This is not the first time that such a measure has been adopted by the Syrian authorities. Indeed, in the early 90s, the Syrian authorities destroyed much of the old dwellings encroaching upon the old dwellings encroaching on the walls of the Umayyad mosque, including the cloister of the famous medieval philosopher Abu Hamid al-Ghazali. Protests came too late at that time as well.
If this trend should continue, soon there won’t be anything truly Damascene about Damascus.
The old forest al-Ghouta has been all but completely wiped off, the River Barada, has all but completely dried up, Qasayoun, the simple of its resisting spirit, has long been tamed by squatter settlements, unruly development, and, of course, palaces. And death haunts the Old City itself. Old Damascus, it seems, is following, or, to be more exact, is made to follow, in the footsteps of Old Hama, albeit armed with nothing but whimpers. It may not be too late, however, to prevent the crowning of this macabre achievement, if we made our protests loud enough and avoided, for the sake of Damascus at least, the overpoliticization of the issue – a pretty strange demand, I admit, coming from me.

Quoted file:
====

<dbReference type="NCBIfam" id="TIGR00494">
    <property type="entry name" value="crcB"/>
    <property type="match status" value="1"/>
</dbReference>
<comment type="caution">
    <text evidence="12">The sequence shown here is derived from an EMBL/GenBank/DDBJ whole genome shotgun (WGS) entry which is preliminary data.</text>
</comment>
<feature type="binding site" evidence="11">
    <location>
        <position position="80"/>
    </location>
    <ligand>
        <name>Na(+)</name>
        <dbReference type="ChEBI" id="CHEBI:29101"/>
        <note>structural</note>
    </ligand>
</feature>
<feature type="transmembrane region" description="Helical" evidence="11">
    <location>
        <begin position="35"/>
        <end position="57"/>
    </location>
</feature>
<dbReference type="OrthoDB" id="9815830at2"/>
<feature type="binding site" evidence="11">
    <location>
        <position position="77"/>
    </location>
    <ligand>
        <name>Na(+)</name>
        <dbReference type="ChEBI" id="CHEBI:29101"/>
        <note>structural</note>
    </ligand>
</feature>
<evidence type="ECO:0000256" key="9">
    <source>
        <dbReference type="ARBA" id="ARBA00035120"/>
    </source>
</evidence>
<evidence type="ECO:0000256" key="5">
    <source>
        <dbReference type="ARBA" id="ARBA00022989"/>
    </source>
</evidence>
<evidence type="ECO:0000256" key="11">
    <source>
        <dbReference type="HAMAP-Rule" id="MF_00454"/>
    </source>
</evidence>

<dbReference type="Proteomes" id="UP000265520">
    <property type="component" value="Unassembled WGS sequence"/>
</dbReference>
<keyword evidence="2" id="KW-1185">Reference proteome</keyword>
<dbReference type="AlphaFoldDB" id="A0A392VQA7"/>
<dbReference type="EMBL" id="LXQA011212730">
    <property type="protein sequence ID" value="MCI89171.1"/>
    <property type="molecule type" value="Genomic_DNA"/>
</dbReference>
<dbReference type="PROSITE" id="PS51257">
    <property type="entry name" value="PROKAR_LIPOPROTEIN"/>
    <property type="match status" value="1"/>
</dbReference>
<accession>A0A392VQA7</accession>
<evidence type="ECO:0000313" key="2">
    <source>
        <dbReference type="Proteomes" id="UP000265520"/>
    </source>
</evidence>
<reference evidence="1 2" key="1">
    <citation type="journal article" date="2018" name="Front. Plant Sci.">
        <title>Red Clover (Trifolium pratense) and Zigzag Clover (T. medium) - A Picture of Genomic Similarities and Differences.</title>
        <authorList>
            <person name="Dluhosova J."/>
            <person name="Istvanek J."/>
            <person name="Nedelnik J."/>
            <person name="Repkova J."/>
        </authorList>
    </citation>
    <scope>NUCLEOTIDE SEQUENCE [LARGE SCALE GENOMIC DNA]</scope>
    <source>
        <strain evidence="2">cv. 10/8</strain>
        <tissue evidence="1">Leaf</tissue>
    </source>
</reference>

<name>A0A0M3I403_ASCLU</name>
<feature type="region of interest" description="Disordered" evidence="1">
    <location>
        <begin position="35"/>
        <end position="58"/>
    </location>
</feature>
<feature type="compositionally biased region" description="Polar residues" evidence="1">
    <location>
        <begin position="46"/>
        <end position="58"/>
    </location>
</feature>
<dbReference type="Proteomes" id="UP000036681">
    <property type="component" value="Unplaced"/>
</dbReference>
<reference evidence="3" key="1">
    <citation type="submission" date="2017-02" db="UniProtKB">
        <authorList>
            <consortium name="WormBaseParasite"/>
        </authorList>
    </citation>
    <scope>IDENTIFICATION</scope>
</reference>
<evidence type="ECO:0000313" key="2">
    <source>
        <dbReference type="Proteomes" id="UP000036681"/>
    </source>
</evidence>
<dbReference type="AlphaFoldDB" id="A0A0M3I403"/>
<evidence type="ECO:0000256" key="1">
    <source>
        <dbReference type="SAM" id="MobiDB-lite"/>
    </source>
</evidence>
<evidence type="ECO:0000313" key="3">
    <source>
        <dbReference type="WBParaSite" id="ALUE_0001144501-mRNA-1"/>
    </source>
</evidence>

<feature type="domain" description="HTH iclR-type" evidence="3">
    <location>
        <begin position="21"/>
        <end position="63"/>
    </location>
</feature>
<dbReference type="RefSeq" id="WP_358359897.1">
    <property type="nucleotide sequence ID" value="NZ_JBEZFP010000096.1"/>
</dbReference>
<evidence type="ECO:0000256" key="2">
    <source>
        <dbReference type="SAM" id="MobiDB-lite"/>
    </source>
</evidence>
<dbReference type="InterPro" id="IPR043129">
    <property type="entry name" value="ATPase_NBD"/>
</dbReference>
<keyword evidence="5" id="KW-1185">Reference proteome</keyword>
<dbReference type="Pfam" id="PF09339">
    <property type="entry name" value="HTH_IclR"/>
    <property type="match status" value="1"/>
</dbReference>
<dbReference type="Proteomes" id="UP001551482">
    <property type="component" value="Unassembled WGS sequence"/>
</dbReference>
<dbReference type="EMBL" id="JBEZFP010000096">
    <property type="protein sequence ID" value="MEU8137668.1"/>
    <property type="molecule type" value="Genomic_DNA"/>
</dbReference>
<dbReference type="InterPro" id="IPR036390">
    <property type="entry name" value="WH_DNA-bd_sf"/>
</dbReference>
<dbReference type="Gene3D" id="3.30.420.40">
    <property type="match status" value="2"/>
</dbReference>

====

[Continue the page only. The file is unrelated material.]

This report is based on contact with an old friend who is in a position to know.